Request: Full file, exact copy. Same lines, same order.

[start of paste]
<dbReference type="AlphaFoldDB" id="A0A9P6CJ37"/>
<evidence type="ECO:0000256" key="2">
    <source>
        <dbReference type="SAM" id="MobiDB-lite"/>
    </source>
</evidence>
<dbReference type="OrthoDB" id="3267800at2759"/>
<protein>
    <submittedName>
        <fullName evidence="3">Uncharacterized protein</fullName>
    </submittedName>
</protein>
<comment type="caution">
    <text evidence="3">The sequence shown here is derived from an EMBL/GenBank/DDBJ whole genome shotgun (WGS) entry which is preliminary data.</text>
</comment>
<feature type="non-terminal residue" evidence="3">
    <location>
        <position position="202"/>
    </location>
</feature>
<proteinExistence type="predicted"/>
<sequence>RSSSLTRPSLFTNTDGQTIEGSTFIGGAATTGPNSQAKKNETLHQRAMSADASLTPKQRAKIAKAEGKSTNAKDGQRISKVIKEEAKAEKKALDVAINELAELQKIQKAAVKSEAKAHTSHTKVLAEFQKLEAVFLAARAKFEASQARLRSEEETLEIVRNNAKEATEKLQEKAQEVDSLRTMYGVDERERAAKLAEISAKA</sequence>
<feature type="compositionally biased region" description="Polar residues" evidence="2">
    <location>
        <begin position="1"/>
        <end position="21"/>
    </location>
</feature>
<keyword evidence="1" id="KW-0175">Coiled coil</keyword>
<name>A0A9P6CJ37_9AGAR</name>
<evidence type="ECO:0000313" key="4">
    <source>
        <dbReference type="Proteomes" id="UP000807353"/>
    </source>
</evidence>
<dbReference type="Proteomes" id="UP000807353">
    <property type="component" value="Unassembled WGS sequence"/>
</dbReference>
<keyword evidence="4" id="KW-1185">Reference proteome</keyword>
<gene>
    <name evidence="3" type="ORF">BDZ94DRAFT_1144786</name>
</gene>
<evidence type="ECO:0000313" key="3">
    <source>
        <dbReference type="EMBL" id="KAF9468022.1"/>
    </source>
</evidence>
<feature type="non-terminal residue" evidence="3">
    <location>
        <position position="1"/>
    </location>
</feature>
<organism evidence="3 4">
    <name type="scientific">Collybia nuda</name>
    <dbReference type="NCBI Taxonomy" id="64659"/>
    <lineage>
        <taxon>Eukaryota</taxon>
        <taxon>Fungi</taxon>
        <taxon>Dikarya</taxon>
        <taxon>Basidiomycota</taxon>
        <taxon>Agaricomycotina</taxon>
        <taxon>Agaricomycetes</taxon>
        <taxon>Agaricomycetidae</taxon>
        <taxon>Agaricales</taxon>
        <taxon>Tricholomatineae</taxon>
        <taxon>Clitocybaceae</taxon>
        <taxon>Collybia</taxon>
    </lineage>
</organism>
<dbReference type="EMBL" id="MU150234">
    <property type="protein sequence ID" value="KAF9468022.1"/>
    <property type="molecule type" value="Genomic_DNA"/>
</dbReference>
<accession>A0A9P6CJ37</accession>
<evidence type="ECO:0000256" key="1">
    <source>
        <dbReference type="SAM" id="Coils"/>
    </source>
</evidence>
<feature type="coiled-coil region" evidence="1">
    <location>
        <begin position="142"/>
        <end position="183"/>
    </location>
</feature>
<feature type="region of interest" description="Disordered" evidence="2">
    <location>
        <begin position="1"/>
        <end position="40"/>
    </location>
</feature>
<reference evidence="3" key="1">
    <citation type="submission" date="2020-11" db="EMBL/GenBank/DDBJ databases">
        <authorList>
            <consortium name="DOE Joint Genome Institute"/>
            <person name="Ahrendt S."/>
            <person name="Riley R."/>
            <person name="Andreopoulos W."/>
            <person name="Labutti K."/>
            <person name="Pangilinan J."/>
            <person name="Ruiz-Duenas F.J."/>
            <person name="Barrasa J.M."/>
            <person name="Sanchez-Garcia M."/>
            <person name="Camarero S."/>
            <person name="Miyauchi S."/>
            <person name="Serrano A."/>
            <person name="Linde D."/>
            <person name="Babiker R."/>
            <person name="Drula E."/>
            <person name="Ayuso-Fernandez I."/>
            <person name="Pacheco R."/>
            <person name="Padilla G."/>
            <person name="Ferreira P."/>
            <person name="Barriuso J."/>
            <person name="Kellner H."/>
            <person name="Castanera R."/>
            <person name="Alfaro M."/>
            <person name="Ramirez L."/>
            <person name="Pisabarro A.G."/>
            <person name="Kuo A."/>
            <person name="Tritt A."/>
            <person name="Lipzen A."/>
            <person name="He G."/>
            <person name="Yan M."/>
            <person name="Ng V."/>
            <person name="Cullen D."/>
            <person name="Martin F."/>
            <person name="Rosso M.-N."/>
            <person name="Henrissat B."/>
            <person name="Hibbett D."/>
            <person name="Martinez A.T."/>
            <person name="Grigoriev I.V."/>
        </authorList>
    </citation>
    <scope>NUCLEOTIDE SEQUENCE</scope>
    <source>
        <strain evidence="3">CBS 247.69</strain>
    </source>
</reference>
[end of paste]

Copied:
<dbReference type="AlphaFoldDB" id="A0A9P6CJ37"/>
<evidence type="ECO:0000256" key="2">
    <source>
        <dbReference type="SAM" id="MobiDB-lite"/>
    </source>
</evidence>
<dbReference type="OrthoDB" id="3267800at2759"/>
<protein>
    <submittedName>
        <fullName evidence="3">Uncharacterized protein</fullName>
    </submittedName>
</protein>
<comment type="caution">
    <text evidence="3">The sequence shown here is derived from an EMBL/GenBank/DDBJ whole genome shotgun (WGS) entry which is preliminary data.</text>
</comment>
<feature type="non-terminal residue" evidence="3">
    <location>
        <position position="202"/>
    </location>
</feature>
<proteinExistence type="predicted"/>
<sequence>RSSSLTRPSLFTNTDGQTIEGSTFIGGAATTGPNSQAKKNETLHQRAMSADASLTPKQRAKIAKAEGKSTNAKDGQRISKVIKEEAKAEKKALDVAINELAELQKIQKAAVKSEAKAHTSHTKVLAEFQKLEAVFLAARAKFEASQARLRSEEETLEIVRNNAKEATEKLQEKAQEVDSLRTMYGVDERERAAKLAEISAKA</sequence>
<feature type="compositionally biased region" description="Polar residues" evidence="2">
    <location>
        <begin position="1"/>
        <end position="21"/>
    </location>
</feature>
<keyword evidence="1" id="KW-0175">Coiled coil</keyword>
<name>A0A9P6CJ37_9AGAR</name>
<evidence type="ECO:0000313" key="4">
    <source>
        <dbReference type="Proteomes" id="UP000807353"/>
    </source>
</evidence>
<dbReference type="Proteomes" id="UP000807353">
    <property type="component" value="Unassembled WGS sequence"/>
</dbReference>
<keyword evidence="4" id="KW-1185">Reference proteome</keyword>
<gene>
    <name evidence="3" type="ORF">BDZ94DRAFT_1144786</name>
</gene>
<evidence type="ECO:0000313" key="3">
    <source>
        <dbReference type="EMBL" id="KAF9468022.1"/>
    </source>
</evidence>
<feature type="non-terminal residue" evidence="3">
    <location>
        <position position="1"/>
    </location>
</feature>
<organism evidence="3 4">
    <name type="scientific">Collybia nuda</name>
    <dbReference type="NCBI Taxonomy" id="64659"/>
    <lineage>
        <taxon>Eukaryota</taxon>
        <taxon>Fungi</taxon>
        <taxon>Dikarya</taxon>
        <taxon>Basidiomycota</taxon>
        <taxon>Agaricomycotina</taxon>
        <taxon>Agaricomycetes</taxon>
        <taxon>Agaricomycetidae</taxon>
        <taxon>Agaricales</taxon>
        <taxon>Tricholomatineae</taxon>
        <taxon>Clitocybaceae</taxon>
        <taxon>Collybia</taxon>
    </lineage>
</organism>
<dbReference type="EMBL" id="MU150234">
    <property type="protein sequence ID" value="KAF9468022.1"/>
    <property type="molecule type" value="Genomic_DNA"/>
</dbReference>
<accession>A0A9P6CJ37</accession>
<evidence type="ECO:0000256" key="1">
    <source>
        <dbReference type="SAM" id="Coils"/>
    </source>
</evidence>
<feature type="coiled-coil region" evidence="1">
    <location>
        <begin position="142"/>
        <end position="183"/>
    </location>
</feature>
<feature type="region of interest" description="Disordered" evidence="2">
    <location>
        <begin position="1"/>
        <end position="40"/>
    </location>
</feature>
<reference evidence="3" key="1">
    <citation type="submission" date="2020-11" db="EMBL/GenBank/DDBJ databases">
        <authorList>
            <consortium name="DOE Joint Genome Institute"/>
            <person name="Ahrendt S."/>
            <person name="Riley R."/>
            <person name="Andreopoulos W."/>
            <person name="Labutti K."/>
            <person name="Pangilinan J."/>
            <person name="Ruiz-Duenas F.J."/>
            <person name="Barrasa J.M."/>
            <person name="Sanchez-Garcia M."/>
            <person name="Camarero S."/>
            <person name="Miyauchi S."/>
            <person name="Serrano A."/>
            <person name="Linde D."/>
            <person name="Babiker R."/>
            <person name="Drula E."/>
            <person name="Ayuso-Fernandez I."/>
            <person name="Pacheco R."/>
            <person name="Padilla G."/>
            <person name="Ferreira P."/>
            <person name="Barriuso J."/>
            <person name="Kellner H."/>
            <person name="Castanera R."/>
            <person name="Alfaro M."/>
            <person name="Ramirez L."/>
            <person name="Pisabarro A.G."/>
            <person name="Kuo A."/>
            <person name="Tritt A."/>
            <person name="Lipzen A."/>
            <person name="He G."/>
            <person name="Yan M."/>
            <person name="Ng V."/>
            <person name="Cullen D."/>
            <person name="Martin F."/>
            <person name="Rosso M.-N."/>
            <person name="Henrissat B."/>
            <person name="Hibbett D."/>
            <person name="Martinez A.T."/>
            <person name="Grigoriev I.V."/>
        </authorList>
    </citation>
    <scope>NUCLEOTIDE SEQUENCE</scope>
    <source>
        <strain evidence="3">CBS 247.69</strain>
    </source>
</reference>